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EC number: 202-319-2
CAS number: 94-28-0
1) WoE: Short-term toxicity to invertebrates (Daphnia magna); K2; 1977; no guideline (Eastman's internal method); predates GLP; EC50 (immobility, 96h) > 97 mg/L (nominal concentrations)2) WoE: Short-term toxicity to invertebrates (Daphnia magna); K2; 1989; EU Method C2 or 84/449/EEC; GLP; EC50 (immobility, 48h) = 38.7 mg/L (nominal concentrations based on TOC content) 3) WoE: Short-term toxicity to invertebrates (Mysidopsis bahia); K2; 1998; EPA/600/4-90/027; not GLP; LC50 (mortality, 48h) > 1.8 mg/L (nominal concentration)
For this endpoint 3 studies are available. Two describing the acute
toxicity towards the freshwater invertebrate Daphnia magna and
one describing the toxicity towards the saltwater invertebrate Mysidopsis
bahia. The first study (by Hirsch, 1977) was not performed according
to any specific guideline and predates GLP. The results of this limit
test indicate that there is an EC50
(immobility, 96h) > 97 mg/L (nominal concentrations). The second study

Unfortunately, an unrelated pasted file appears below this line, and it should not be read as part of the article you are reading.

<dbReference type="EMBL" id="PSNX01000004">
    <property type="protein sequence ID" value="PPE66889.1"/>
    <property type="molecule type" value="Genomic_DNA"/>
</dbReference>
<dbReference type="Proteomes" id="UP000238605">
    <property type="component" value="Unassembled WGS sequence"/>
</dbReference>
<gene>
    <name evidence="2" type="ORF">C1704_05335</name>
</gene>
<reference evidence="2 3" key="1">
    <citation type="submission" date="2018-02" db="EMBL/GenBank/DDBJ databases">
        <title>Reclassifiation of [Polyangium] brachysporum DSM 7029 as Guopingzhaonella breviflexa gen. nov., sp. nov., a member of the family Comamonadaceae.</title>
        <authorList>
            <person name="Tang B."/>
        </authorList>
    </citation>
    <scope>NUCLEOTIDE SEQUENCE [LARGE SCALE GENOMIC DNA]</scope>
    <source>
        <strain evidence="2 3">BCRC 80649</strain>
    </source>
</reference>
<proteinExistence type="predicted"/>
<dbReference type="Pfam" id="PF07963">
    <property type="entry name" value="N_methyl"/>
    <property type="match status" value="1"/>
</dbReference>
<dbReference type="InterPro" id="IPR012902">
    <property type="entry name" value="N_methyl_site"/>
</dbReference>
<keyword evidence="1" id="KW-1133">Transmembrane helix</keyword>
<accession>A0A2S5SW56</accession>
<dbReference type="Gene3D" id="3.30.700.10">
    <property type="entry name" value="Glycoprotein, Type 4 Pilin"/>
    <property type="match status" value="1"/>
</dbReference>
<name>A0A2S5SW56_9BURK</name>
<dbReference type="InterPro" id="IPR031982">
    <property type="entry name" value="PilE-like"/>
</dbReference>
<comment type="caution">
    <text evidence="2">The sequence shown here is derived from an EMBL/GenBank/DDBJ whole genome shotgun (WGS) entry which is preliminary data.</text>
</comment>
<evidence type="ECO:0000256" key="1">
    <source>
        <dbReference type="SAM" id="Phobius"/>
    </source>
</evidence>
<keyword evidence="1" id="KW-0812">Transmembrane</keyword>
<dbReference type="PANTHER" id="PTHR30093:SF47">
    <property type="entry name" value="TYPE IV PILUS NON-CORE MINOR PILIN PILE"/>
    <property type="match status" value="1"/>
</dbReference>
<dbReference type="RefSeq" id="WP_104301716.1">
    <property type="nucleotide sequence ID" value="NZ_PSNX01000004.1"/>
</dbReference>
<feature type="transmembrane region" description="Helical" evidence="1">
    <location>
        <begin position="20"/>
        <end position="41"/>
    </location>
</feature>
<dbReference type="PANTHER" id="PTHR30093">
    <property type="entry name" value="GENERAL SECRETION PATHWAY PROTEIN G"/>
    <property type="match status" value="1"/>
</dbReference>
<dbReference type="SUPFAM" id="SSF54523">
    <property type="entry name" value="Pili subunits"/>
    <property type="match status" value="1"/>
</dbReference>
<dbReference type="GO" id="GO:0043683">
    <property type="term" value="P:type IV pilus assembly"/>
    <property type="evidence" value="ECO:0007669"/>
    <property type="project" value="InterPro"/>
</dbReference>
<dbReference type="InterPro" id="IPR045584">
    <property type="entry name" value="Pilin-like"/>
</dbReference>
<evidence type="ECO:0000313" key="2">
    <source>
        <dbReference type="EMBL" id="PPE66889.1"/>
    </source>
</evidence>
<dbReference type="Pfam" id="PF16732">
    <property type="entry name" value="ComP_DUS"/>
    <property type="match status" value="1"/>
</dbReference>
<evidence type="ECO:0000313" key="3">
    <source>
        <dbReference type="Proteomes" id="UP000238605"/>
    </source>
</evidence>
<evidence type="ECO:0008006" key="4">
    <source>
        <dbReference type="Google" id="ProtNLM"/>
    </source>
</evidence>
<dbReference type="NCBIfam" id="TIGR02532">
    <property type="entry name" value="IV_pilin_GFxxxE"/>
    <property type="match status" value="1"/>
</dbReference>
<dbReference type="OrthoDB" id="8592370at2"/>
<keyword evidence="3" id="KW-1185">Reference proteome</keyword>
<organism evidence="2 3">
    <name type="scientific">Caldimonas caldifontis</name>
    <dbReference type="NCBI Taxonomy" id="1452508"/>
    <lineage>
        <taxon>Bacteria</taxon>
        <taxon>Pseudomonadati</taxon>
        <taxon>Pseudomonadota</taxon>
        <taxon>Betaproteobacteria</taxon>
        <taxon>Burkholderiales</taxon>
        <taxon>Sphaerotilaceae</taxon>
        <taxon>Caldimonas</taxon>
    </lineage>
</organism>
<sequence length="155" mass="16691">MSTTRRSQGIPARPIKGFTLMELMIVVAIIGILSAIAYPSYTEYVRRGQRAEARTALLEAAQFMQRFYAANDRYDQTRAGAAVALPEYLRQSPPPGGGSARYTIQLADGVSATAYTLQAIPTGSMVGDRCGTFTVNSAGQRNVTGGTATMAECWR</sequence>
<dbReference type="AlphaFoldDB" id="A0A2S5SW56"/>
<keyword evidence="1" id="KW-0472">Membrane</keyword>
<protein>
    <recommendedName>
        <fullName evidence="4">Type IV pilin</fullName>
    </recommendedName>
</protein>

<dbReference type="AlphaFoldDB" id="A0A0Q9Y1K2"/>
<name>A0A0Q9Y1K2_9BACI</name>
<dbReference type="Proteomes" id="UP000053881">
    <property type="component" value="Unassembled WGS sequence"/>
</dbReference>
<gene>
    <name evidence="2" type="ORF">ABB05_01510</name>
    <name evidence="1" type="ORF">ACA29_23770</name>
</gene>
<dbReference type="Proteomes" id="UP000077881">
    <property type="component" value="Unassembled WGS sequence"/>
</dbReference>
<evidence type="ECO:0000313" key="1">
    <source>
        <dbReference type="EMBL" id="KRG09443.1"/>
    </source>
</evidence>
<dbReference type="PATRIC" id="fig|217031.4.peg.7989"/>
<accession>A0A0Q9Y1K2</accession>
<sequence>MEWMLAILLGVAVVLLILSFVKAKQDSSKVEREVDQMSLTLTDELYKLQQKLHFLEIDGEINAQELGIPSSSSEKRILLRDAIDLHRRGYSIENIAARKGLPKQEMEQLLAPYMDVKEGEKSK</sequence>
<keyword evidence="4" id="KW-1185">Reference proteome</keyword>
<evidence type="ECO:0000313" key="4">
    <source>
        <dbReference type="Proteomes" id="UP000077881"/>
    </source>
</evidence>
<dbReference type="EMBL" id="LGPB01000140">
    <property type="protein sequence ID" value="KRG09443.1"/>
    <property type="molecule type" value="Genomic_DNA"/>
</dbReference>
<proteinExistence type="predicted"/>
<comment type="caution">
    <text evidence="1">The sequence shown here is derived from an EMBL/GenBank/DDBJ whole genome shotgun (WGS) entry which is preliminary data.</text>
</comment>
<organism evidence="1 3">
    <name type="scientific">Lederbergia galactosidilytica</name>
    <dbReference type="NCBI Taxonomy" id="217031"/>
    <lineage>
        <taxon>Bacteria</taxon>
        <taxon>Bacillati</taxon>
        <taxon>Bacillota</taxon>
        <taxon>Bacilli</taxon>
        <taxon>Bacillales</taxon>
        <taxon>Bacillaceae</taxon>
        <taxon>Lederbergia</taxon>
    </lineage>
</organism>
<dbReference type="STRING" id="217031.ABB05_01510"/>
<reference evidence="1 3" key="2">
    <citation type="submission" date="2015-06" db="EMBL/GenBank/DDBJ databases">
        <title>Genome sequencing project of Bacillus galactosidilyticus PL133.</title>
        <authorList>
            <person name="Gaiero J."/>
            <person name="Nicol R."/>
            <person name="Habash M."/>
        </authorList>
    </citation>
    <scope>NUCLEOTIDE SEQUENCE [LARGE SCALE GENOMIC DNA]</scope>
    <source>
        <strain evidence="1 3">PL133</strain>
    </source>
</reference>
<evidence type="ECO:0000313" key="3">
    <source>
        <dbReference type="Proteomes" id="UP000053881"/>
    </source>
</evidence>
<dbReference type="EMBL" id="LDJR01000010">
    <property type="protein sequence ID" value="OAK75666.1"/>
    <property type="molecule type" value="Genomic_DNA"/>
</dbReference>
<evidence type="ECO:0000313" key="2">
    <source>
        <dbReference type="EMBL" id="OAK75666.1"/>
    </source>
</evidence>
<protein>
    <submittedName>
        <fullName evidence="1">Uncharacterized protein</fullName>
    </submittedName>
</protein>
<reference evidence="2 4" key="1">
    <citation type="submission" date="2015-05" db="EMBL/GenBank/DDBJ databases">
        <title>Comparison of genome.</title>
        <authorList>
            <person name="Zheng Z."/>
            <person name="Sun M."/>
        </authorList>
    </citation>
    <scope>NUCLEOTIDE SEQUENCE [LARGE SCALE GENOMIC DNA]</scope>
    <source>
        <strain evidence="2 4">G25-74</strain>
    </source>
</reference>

(Scholz, 1989) was performed according to the EU Method C2 (acute
toxicity for Daphnia) and evaluated a concentration range. After
48h, the EC50 (immobility) was 38.7
mg/L, while the NOEC (immobility, 48h) was determined at 14.5 mg/L
(nominal concentration based on TOC content). The third study with Mysidopsis
bahia (Moser, 1998) was performed according to the EPA/600/4 -90/027
guideline, but not in a GLP compliant laboratory. The toxicity was
evaluated over a certain concentration range and after 48h of exposure
no mortality was observed up to 1.8 mg/L. Therefore the LC50 (48h) was
described to be above the water solubility (>1.5 mg/L).
The toxicity reported in both Daphnia studies differed (EC50 96h
> 97 mg/L (solvent used) versus EC50 48h = 38.7 mg/L (no solvent used))
substantially. A reason for this discrepancy might be located in the
purity of the test substance. In the study by Scholz (1989) the purity
of the substance was only 92.1% while a substantial amount of monoester
was present. Due to the lack of data on the purity of the substance in
the study by Hirsch (1977) comparison between both studies (and test
results) is therefore difficult. Nevertheless, both studies are
indicative of the absence of severe acute aquatic toxicity towards
Although all three tests have certain restrictions, they provide
sufficient information to assess the lack of acute toxicity and
therefore it is believed that a weight of evidence approach is most
appropriate. All tests lack information on actually measured test
concentrations (only nominal concentrations are reported) and only two
tests evaluated multiple concentrations. Additionally, only the test
performed with Mysidopsis bahia evaluated concentrations below
water solubility. Therefore, the tests reporting test concentrations
well above the water solubility need to be treated with caution.
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